Chinese potato is a seasonal and rare vegetable mostly available in South India. Unlike normal potato it is small and black in colour. It's black colour is due to the soil sticking on it. The taste of this vegetable is earthy, distinct and they are extremely delicious on cooking.
Chinese potato is called as kook in Konkani and sambrani in Kanada. They are a favourite among the Konkani community.
Stir fries called as upakaris in Konkani are a quintessential part of any Konkani spread (be it from any vegetable). Chinese potato stir fry is an all time favourite of Konkanis prepared for all specials occasions during the Chinese potato season.
As Chinese potatoes grow underground, they require a lot of cleaning and peeling before they can be used to cook. Cleaning and peeling Chinese potatoes can be tedious. Traditionally, the Chinese potatoes are peeled by pouring them into a clean, dry gunny bag/jute bag and then the gunny bag is hit against the floor many a times, till the Chinese potato skin begins to come off on its own. If any skin remains after repeatedly hitting the bag of Chinese potatoes, then you rub the skin against the jute/gunny bags to remove the skin off. This process however works only if the Chinese potatoes are freshly harvested. This process doesn't work if they have dried up or after many days of harvesting. The Chinese potato peel would have got dried up by then and they tend to stick tight to the potatoes.
Then you would have to peel these chinese potatoes using a peeler. It does blacken and stain your fingers. So, wear gloves while peeling if you wish. The colour of your skin returns back only after a few washes.
Some people peel the Chinese potatoes once they are pressure cooked. That is an easier, faster way to peel Chinese potatoes without much hassle. However, there is a huge taste difference in Chinese potatoes that are peeled and then cooked than the other way round.
Here's how to make kooka upakari, Chinese potato stir fry:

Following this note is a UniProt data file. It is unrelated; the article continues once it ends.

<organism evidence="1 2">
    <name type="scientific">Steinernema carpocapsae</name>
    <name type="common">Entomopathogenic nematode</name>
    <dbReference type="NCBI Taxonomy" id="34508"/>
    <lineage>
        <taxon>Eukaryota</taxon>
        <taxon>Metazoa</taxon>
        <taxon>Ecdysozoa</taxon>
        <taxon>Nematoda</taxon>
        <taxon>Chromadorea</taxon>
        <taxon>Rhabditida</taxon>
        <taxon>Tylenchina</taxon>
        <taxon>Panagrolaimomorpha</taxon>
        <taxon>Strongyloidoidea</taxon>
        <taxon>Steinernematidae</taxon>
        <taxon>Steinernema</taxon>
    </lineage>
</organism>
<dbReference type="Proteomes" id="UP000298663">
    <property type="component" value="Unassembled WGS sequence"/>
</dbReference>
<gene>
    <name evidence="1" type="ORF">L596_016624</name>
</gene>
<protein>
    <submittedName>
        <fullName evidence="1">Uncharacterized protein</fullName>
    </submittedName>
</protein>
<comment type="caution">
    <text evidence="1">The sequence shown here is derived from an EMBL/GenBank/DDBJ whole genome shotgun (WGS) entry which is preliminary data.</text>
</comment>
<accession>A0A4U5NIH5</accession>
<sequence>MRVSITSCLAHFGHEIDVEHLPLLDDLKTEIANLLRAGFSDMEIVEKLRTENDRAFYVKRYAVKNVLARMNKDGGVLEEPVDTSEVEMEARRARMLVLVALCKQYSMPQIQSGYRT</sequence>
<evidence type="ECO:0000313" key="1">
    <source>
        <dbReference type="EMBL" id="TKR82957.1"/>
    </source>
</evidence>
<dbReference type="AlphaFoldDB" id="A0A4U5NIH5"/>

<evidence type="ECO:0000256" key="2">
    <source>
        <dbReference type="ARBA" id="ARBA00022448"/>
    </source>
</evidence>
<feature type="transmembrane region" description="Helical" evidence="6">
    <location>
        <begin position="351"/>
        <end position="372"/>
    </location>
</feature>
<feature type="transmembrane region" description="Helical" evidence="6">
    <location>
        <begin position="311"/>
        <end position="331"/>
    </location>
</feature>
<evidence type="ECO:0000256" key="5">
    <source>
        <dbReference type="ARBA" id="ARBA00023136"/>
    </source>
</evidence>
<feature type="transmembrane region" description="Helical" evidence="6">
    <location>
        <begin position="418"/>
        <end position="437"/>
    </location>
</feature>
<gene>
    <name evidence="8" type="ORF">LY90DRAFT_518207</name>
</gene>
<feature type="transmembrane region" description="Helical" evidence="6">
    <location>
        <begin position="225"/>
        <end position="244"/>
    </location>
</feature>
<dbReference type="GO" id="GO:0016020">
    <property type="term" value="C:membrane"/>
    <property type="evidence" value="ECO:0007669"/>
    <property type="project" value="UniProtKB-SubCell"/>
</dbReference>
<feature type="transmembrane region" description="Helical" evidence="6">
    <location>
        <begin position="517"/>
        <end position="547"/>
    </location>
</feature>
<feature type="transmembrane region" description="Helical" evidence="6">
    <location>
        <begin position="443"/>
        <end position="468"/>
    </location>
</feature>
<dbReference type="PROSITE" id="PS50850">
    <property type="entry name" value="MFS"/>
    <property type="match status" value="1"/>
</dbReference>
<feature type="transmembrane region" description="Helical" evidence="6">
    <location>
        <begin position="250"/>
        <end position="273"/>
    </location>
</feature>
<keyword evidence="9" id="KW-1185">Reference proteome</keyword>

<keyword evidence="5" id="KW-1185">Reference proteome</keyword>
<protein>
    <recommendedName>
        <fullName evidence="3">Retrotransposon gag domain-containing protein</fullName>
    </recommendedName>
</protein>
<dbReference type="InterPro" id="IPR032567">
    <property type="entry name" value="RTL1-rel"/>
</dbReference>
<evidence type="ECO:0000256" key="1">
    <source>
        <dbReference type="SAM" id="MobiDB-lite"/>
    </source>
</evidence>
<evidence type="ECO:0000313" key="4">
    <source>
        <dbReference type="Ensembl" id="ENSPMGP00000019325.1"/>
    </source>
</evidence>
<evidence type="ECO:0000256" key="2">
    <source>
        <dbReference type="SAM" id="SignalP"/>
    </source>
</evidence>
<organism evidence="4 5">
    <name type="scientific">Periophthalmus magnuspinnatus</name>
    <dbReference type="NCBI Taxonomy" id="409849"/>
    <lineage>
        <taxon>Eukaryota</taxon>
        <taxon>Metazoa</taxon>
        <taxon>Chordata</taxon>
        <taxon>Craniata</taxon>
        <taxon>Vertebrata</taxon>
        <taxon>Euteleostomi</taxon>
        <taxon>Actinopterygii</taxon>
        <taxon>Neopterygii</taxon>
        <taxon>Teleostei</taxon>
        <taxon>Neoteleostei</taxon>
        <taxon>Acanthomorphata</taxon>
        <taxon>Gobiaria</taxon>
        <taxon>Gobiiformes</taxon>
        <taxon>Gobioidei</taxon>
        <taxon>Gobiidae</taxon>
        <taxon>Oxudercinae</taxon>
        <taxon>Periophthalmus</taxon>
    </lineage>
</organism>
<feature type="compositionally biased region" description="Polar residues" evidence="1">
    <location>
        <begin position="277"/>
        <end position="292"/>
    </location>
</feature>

1 cup of peeled, chopped Chinese potatoes
2 tablespoons of grated coconut
2 tablespoons of oil
1/2 teaspoon mustard seeds
1/2 teaspoon urad dal
2 leaflets of curry leaves
1 dried red chilli
1 green chilli
Salt to taste
Sugar to taste (1/2 teaspoon) (optional)
A pinch of asafoetida powder
Preparation Time: 45 minutes
1. Peel the chinese potatoes, wash them well with water.
Keep them immersed in a bowl of water until you chop them or else they get oxidised and turn brown.
2. Chop them into thin vertical slices and add them into a bowl of water to prevent their oxidation.
3. Parboil them in a pressure cooker using just a half a cup of water and salt for just a whistle.
If you add more water they tend to overcook. If you cook for longer they overcook and get mushy. If you want them well separated and firm then you need to add less water and cook for just a whistle.
4. Once the Chinese potatoes are cooked, drain the hot water and keep them aside. If not they tend to cook more in the hot water and get sticky, mushy due to all the starch that gets released into the water.
5. Meanwhile, in a wok/skillet heat oil, add in mustard seeds and let them splutter.
6. Once they start popping add in urad dal, slit green chilli, dried red chilli cut into pieces and let them fry until the urad starts to brown.
7. Add in curry leaves and let them sizzle for few seconds. Add in asafoetida powder and let it sizzle for few seconds.
8. Then add in cooked Chinese potato, grated coconut, sugar (just half a teaspoon for taste) and mix well. Check and adjust salt.
9. Simmer for few minutes with stirring/tossing in between to prevent it from sticking to the bottom of the pan.
10. Once all the ingredients and flavours have combined, remove it off heat and serve hot as a side dish with a bowl of steaming hot rice or conjee.
If the Chinese potatoes are fresh and haven't dried then you can cook chopped Chinese potatoes in the wok after seasoning, without pressure cooking them before hand.
If the Chinese potatoes aren't fresh and have dried out a little, then cooking them in a pressure cooker in advance, fastens the cooking process.
Find more Konkani cuisine side dishes here.
Tags: Kook, chinese potato, upakari, stir fry, side dish, lunch, dinner, Konkani recipe, Konkani dish, Konkani cuisine, Udupi cuisine, Mangalore food, Konkani food